Tuesday, April 28, 2015

A Distance-Paranoia Correlation?

I'm tired of hearing how we need to understand Russia's security worries and accept their demands for land to ease their worries.

How far west does Russia's border need to be for their paranoia to subside? Really?

[In] Russia, many claim that while Russia is willing to recognize Ukraine’s sovereignty and territorial integrity (with the exception of Crimea), Moscow will demand no less than any other great power would on its border. Security on its western frontier requires a special relationship with Ukraine and a degree of deference expected in major powers’ spheres of influence. More specifically, Russia’s establishment sentiment holds that the country can never be secure if Ukraine joins NATO or becomes a part of a hostile Euro-Atlantic community. From their perspective, this makes Ukraine’s nonadversarial status a nonnegotiable demand for any Russia powerful enough to defend its national-security interests.

Yet many in Russia claim that Ukraine isn't even a real country at all. So let's set aside that recognition of sovereignty claptrap right now. Russia recognizes the territorial integrity of Ukraine's control of territory that Russia cannot yet seize.

As for any great power demanding deference from neighbors, do I have to mention our toleration of Cuba for so many years?

And the USSR did have to live with NATO Norway and Turkey on their actual land borders.

Along with living with an Iran under the Shah that was our ally until the Islamic Revolution.

And successor state Russia has lived with the Baltic states in NATO on their borders.

Yet we're to believe that Ukraine must be deferential to Russia. So what about Latvia? Lithuania? Estonia? Belarus?

What about Poland?

Is Sweden naturally expected to defer? Is Finland supposed to know their place?

And who believes that Russia thinks that even owning all of Ukraine would provide enough security on their western border when the Red Army sitting in East Germany, Czechoslovakia, and Hungary wasn't sufficiently to the west for Russia to believe that their successful defense could rest on something less ambitious than a lunge to the Rhine River?

Face it, if Russia got Ukraine, suddenly having a deferential Romania, Hungary, Slovakia, and Poland would be something that Russia would naturally (as any great power would!) expect.

That's the way it works. If Russia gets a buffer that protects their territory, before long that buffer is their territory that itself needs a buffer to protect it.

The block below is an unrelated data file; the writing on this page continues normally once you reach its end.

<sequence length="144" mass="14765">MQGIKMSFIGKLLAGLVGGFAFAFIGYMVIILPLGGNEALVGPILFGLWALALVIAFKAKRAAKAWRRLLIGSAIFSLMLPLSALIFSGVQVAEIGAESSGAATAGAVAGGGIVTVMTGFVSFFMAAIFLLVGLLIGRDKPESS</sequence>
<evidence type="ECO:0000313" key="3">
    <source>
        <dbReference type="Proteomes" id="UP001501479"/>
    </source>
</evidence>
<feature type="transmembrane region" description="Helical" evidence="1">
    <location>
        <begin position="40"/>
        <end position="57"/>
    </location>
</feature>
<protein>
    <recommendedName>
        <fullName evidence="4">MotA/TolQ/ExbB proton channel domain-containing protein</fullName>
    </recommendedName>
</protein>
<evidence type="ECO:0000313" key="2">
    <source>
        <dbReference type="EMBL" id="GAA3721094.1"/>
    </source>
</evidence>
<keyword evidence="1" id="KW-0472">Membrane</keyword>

Lather, rinse, repeat, and pretty soon Russia is worrying about Britain across the English Channel and figuring that Hadrian's Wall would be a nice buffer line.

Hey! It's what a great power has the right to expect!

For real laughs, how deferential is bordering China supposed to be to Russia? It seems to me that Russia has gotten used to that deference thing in rather a different way than these (admittedly learned, I assume they've forgotten more about Russia than I learned--but maybe that's the problem) authors suggest is natural.

Hell, how deferential are we supposed to be with Alaska a stone's throw away from Russia?

Look, I think it would be folly for either America or Russia to fight each other.

And I wouldn't go to war over non-NATO Ukraine (although I would help train and arm Ukraine as long as Ukrainians are willing to fight for their sovereignty and territorial integrity).

So thinking about how to prevent a crisis with Russia from spiraling into a war is a welcome warning, especially given that we both have nuclear weapons (but if it is fair to ask whether we will trade New York City for Riga, isn't it fair to ask if Russia is willing to trade Moscow for Riga?). The lack of calm rationality in interpreting the other side's actions in a crisis is all too true and potentially catastrophic given that great wars not worth the bones of a single Pomeranian grenadier have been fought.

But that said, I don't think that rationalizing Russia's aggression is the way to prevent a war between us.

Sure, humiliating a nuclear Russia is risky. But does that mean we have to retreat before Russia's advances?

It may be possible to use diplomacy to fix this crisis that we don't want to escalate to nuclear war between America and Russia.

UPDATE: Finland doesn't appear to be in the mood to let the Russians do as they please:

Finland's navy has dropped depth charges in waters near Helsinki as a warning to a suspected submarine.

An unidentified object was spotted on Monday within Finnish territorial waters. It was detected again early on Tuesday, the navy said.

It might not be Russian. Heck, it might not be a submarine. But the "depth charges" were not weapons either--just noise makers designed to get the attention of a sub crew rather than attack a sub.